Bucket List Activities: NONE

Tips For Traveling


Local Buses

cambodian people

Within the city you can pretty much walk everyone as they are pretty small so buses are not needed, or just rent a motorbike or a bike.


No trains in Cambodia! OK, maybe there are but we didn’t take any.


No cabs either, but the tuk tuk drivers are extremely aggressive and will want to haggle.

Long Distance Buses

worst seat on the bus

Getting from place to place is largely done via bus or minivan. What can I say, not that comfortable, especially if it’s a minivan. In most cases the distances were not too bad (under 4 hours) and the roads were not too windy (compared to Laos).

Student IDs

Fairly useless in most cases.

Public Facilities

We never really had an issue with a lack of public facilities, most restaurants seem to have them available.


We found Cambodia to be incredibly safe.

Food and Restaurants

kep crab dish

Cambodia food is pretty good, we particularly like Fish Amok. Of course they have the usual dishes that all of SEA seems to have. I really recommend checking out some of the NGO eateries especially in Phnom Penh and Battambang – they are pricier but the quality and choice makes it worth your while.


Credit Cards And Money

This is a cash country. In fact, Cambodia uses two currencies, their local one and the US dollar. Dollars are accepted virtually everywhere and the rate is pretty good so there is no need to change money if you do not want to – just make sure to have small bills available because $20 goes a long way in Cambodia and can be difficult to break.


Internet is generally available in Cambodia and cafes can be wifi spots.

Accommodations (4000 reel = 1 USD)

  1. Kratie – (can’t remember name) $15 double, private bathroom, wifi, tv, ac, fan,
  2. Phnom Penh – Europe Hotel $17 wifi, ac, TV, double, private bathroom (first stayed at Rorys guesthouse, dump $20 for a/c that barely worked and terrible fan, not very clean, terrible owners, FAST wifi though)
  3. Sihanoukville – Otres Orchid -$ 15  first across from beach,  bungalows,  1 fan, good mosquito net, bugs in the room though, wifi, private bathroom, (no TV)
  4. Kampot – Mea Culpa $18 large double, private bathroom, fan, ac, tv wifi (signal inconsistent) lots of dvds to borrow to watch
  5. Siem Reap – Prom Roth Guest House ($14 double, private bathroom,  a/c tv wifi fan)
  6. Battambang – Royal Hotel $18 double, A/C tv wifi (first stayed at Seng Hout hotel for $15 but wifi didnt work well)

Finding Couchsurfers

We didn’t do any Couchsurfing in Cambodia but we did meet with a guy Vicky messaged on the platform, which resulted in dinner and motorbiking around Phnom Penh – don’t be shy there are a lot of nice people to meet in this country.

Cost Break Down

We kept track of every cost we had down to the purchase level and categorized it into 5 groupings:

  • Entertainment – Mostly sightseeing.
  • Food and Water – Breakfast, lunch, and dinner, as well as snacks (little things we bought in the middle of the day, chips, ice cream, etc).
  • Gifts – For couchsurfers, usually a bottle of wine or some chocolates, sometimes treated to dinner.
  • Transportation – all forms but not including any flights in and out of the country.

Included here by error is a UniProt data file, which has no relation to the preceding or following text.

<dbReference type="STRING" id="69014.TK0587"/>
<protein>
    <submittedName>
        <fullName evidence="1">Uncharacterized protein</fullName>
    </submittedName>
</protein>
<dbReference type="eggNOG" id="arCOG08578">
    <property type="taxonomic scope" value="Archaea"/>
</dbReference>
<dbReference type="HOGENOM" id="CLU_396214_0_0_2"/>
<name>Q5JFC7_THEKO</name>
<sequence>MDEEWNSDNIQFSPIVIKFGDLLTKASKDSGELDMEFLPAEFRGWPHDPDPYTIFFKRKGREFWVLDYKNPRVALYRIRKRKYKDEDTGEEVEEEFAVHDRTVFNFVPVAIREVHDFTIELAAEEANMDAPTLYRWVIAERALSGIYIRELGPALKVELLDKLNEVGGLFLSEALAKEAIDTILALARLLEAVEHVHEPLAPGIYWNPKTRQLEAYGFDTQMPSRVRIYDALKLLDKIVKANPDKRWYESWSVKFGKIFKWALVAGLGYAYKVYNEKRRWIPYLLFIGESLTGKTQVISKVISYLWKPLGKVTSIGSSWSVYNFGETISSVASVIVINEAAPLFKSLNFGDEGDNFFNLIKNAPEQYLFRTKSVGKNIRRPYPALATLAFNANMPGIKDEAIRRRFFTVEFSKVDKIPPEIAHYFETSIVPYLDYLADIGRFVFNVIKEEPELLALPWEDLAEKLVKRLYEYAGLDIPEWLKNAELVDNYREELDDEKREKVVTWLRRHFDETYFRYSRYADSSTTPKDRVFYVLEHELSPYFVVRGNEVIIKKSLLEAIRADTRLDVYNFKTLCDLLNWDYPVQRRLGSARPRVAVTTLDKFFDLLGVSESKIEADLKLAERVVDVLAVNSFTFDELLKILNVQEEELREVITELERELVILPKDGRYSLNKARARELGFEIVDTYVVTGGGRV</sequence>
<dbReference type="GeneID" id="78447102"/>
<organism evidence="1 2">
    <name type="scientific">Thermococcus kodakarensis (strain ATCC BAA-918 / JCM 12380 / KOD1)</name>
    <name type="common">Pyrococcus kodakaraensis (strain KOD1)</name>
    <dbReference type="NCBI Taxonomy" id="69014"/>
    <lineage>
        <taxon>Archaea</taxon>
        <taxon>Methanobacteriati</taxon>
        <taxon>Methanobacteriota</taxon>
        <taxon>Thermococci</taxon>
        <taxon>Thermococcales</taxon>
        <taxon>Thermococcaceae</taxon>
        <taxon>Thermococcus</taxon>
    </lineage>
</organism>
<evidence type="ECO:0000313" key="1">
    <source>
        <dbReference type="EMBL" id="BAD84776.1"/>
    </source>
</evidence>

• Utilities – Things like lockers for bags, pay phones, small purchases like detergent.
  • Accommodation – All hotel/hostel/guesthouse stays

So where did we end up?

$34 per person, per day.

cambodia breakdown



Like most places in South East Asia Cambodia is inexpensive. In fact we definitely could have gotten by on less but we decided to splurge a bit and go to some nice NGO restaurants, which cost probably double the price of an average meal but are much better quality and also support a good cause.

Would we go back to Cambodia? YES!

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6 Responses to Cambodia Wrap Up – $34 Daily Average Per Person

  1. Hey guys!
    I really appreciate this wrap up. Must admit, Cambodia is not exactly high on my list of places to visit, but this is the 2nd interesting piece in 2 weeks I’ve seen that talks about what a fulfilling visit it can be. And wow is that affordable.
    For me, it’s not the right time, but I think this is a place I’d like to visit eventually.
    Great pictures!

    Jon Patrick July 25, 2013 at 11:53 AM Reply
    • Sounds like a good plan, it will be there for you when you’re ready

      Dave and Vicky July 25, 2013 at 11:56 AM Reply
  2. I want to go ! Reading your blog just makes me want to go travel more.

    Yeison July 26, 2013 at 12:40 PM Reply
  3. Cambodia is very near my county, the Philippines, and I did’t consider it a destination for vacation. But now, hearing it from you, i think I’d like to consider traveling to this place in the future. Thank you for the useful tips!

    Ria Dancel July 27, 2013 at 10:53 AM Reply
  4. Great information and pictures. You have done such a nice job laying this out in a practical way including your daily cost and where you stayed. Thank you! As a family traveling this gives me a much better idea of what we are going into v. Lonely Planet travel guides which are in my opinion just OK. In your opinion which beach would be a good destination for families? I know you are a couple traveling without kids but I just wanted your take…

    Really appreciate it.


    Stephen August 5, 2014 at 1:09 PM Reply
    • I think the beach we stayed on -Otres Beach would be a good family friendly beach, or head even further down where it is even more quiet. I’m glad you have enjoyed the country wrap up — hoping it is useful as a resource for planning! Thanks so much for reading and apologies for the late comment response!

      Vicky October 1, 2014 at 2:21 AM Reply